Cardinal's spokesman libel case witness given anonymity

A woman who is to be called as a main defence witness in a potentially sensational libel action launched by a former spokesman for the Cardinal Archbishop of Westminster has been granted anonymity when she gives evidence.

Lawyers for Ms X yesterday won a ruling from a High Court judge that her identity must be kept secret for the well-being of herself and her children.

Mr Justice Eady said his decision, made in the particular circumstances of the case, would not set a precedent and would not prevent the media from covering the pending libel trial because the woman’s evidence would be fully reportable, subject to her anonymity.

Austen Ivereigh, former director of public affairs for Cardinal Cormac Murphy-O’Connor, is suing the Daily Mail over a story relating to his love affair with Ms X. The story was based on what she had told the press, although she was not named.

Ivereigh claims that the story, which was later covered in The Catholic Herald, branded him a hypocrite who had publicly condemned abortion and women who have abortions, while privately he had abandoned two pregnant ex-girlfriends, including Ms X, and forced one to have an abortion.

In his claim, he says the story has “wreaked havoc and devastation” in his life.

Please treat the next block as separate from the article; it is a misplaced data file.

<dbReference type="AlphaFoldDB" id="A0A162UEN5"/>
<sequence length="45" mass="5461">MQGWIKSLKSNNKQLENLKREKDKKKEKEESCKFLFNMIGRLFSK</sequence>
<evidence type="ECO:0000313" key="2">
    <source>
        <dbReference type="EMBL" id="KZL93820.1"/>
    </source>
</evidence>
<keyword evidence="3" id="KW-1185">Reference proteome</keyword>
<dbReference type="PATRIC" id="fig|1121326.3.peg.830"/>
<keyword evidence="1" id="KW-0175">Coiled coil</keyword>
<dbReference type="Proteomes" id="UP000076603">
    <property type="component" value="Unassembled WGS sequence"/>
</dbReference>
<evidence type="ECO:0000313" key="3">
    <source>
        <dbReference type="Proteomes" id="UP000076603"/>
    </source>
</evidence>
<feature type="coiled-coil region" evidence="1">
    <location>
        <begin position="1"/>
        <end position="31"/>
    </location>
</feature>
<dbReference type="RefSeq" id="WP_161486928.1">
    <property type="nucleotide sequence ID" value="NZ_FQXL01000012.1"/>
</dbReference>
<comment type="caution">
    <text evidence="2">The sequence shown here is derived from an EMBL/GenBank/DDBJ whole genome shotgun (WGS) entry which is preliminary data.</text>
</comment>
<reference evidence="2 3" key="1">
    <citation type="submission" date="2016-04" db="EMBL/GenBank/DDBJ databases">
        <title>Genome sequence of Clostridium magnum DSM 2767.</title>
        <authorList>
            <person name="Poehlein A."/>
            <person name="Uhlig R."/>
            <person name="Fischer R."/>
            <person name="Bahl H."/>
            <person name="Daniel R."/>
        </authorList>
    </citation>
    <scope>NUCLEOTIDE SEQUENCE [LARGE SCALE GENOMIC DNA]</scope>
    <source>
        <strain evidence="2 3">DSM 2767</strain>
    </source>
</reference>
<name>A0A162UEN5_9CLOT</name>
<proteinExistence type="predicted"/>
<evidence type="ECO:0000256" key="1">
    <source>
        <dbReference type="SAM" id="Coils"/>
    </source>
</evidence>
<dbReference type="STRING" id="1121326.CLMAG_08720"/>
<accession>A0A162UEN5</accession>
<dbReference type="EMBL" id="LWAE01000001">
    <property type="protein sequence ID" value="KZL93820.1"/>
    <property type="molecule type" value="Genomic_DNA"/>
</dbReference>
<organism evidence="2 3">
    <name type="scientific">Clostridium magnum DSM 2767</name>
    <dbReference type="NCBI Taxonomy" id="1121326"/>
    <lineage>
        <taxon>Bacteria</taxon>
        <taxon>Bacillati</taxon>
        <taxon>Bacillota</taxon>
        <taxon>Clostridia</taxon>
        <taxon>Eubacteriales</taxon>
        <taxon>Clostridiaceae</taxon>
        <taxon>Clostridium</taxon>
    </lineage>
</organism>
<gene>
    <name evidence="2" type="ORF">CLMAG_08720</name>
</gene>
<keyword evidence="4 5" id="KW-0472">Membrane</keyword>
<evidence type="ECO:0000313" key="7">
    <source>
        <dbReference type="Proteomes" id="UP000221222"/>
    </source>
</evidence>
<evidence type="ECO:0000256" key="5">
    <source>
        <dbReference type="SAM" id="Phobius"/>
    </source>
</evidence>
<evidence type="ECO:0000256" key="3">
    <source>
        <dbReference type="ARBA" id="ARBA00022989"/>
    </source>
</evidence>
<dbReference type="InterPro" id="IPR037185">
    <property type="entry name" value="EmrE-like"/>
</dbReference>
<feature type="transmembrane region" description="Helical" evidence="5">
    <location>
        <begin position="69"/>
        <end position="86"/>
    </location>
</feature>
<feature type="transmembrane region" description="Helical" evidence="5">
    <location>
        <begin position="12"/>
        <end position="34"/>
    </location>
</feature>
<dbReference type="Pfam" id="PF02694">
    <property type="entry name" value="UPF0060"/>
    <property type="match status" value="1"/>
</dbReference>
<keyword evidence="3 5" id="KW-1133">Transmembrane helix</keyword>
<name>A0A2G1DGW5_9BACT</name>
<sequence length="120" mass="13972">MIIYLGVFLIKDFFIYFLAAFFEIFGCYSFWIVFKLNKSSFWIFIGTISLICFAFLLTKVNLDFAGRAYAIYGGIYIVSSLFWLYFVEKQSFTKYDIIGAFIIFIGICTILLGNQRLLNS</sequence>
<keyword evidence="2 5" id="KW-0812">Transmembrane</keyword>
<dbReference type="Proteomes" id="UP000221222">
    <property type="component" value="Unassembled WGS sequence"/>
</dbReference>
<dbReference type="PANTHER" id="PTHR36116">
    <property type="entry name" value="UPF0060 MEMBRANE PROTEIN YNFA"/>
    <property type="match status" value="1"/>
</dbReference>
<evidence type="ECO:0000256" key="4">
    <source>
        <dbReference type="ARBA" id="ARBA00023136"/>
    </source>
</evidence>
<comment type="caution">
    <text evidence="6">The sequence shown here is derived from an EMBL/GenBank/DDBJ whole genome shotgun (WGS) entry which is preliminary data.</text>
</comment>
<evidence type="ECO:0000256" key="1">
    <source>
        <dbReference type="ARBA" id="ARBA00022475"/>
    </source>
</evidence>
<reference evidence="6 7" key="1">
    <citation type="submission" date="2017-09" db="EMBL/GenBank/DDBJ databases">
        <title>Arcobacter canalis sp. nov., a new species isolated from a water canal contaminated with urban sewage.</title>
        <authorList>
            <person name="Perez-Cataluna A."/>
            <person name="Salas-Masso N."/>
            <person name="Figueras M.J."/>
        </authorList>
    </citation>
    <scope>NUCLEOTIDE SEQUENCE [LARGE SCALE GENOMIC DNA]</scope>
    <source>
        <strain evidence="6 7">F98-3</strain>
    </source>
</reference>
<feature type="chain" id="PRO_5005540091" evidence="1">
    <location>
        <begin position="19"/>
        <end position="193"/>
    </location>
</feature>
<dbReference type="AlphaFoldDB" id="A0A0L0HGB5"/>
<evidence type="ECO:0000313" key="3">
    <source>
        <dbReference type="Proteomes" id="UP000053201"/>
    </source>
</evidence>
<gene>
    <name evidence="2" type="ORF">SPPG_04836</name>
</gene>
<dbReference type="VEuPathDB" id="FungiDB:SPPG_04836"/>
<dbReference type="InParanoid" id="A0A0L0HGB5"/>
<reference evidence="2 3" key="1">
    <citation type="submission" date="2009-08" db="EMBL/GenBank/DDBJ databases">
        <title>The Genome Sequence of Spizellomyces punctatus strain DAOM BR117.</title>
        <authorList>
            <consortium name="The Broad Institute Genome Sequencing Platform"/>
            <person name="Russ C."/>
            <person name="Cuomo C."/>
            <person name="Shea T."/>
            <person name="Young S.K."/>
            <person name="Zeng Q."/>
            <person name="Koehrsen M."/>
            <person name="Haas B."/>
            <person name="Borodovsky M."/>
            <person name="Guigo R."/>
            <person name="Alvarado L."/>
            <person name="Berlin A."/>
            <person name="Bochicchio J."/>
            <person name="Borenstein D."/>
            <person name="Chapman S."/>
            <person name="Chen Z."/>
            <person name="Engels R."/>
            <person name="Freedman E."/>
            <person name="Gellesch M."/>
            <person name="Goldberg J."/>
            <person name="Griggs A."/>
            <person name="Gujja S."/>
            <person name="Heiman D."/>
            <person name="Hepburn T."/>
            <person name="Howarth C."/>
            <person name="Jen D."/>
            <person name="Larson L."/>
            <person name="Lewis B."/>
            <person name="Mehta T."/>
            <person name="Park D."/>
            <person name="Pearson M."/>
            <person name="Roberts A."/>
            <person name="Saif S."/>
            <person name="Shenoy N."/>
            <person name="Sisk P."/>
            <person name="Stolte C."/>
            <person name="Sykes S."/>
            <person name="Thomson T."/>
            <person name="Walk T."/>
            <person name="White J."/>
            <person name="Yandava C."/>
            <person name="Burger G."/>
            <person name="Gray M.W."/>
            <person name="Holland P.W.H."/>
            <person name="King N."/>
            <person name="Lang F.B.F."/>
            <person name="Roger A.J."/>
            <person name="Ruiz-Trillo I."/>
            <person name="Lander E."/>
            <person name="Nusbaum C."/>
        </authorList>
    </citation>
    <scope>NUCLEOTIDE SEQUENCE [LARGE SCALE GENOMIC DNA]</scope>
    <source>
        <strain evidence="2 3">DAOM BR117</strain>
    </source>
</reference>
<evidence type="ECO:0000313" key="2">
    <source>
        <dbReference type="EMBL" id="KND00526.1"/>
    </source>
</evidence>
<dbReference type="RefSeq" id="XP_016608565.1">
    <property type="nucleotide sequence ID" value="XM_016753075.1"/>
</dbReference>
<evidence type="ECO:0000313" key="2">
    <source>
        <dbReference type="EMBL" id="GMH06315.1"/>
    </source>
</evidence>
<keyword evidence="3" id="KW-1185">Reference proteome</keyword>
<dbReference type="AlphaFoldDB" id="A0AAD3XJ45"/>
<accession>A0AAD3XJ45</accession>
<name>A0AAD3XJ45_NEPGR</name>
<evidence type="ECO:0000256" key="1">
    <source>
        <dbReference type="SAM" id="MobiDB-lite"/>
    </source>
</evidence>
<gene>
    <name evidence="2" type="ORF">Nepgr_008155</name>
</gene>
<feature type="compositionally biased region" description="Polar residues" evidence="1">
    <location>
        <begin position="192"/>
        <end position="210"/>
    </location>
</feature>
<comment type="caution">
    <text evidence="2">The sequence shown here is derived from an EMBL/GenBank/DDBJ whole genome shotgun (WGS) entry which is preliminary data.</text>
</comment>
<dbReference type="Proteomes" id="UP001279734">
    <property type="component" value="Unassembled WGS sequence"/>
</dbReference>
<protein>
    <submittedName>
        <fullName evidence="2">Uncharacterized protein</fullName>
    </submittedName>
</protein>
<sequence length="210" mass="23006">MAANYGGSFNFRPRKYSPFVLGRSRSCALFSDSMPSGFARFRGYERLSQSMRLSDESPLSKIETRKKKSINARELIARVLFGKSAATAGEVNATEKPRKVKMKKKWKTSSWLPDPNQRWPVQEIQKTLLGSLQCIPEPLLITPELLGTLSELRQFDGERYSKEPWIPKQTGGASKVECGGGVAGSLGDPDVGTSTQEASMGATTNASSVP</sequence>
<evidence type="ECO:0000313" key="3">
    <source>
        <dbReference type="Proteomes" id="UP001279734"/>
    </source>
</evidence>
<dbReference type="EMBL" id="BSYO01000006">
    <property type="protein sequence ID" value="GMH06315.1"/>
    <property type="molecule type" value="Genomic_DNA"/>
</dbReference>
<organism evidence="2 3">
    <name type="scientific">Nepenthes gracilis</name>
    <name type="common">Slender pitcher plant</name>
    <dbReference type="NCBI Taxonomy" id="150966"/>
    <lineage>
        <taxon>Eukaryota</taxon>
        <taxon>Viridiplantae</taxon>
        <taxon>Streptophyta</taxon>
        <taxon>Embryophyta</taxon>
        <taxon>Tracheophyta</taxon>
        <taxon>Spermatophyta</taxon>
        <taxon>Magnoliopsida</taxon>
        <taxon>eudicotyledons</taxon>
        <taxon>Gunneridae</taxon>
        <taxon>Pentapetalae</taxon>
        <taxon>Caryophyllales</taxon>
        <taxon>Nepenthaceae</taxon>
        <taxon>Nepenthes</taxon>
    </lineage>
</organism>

The jury trial, at which Cardinal Murphy-O’Connor may be called to give evidence, begins on February 18 and is set for a three-week hearing.

Yesterday, Andrew Caldecott QC, for divorcee Ms X, said the publicity given to the case would have a profound effect on her private life and her two vulnerable sons, aged 10 and eight, who knew nothing about it.

The case, involving sex in the context of high church politics, amounted to a “brew which will attract a level of press coverage which will be sustained, permanent, detailed and often sensational”, he said.

Sir Geoffrey Nice QC, for Mr Ivereigh, said Ms X had made “a detailed, sustained and, if proved incorrect, truly nasty attack on this claimant”

– and all on the basis of anonymity promised by the newspaper.

To allow her to remain anonymous would set a precedent for future cases.

The judge, who had been referred to medical and social reports on the likely effects of publicity, said that, although the proceedings must be open to scrutiny by the media and the public, granting Ms X anonymity would not result in “secret justice”.

The identity of the woman and her children was, in the particular circumstances of this case, “purely incidental” and the conduct of the case would not be inhibited by their remaining anonymous.

He added it was conceivable that, at some point in the trial, Ms X might have to be identified if the interests of justice demanded it.

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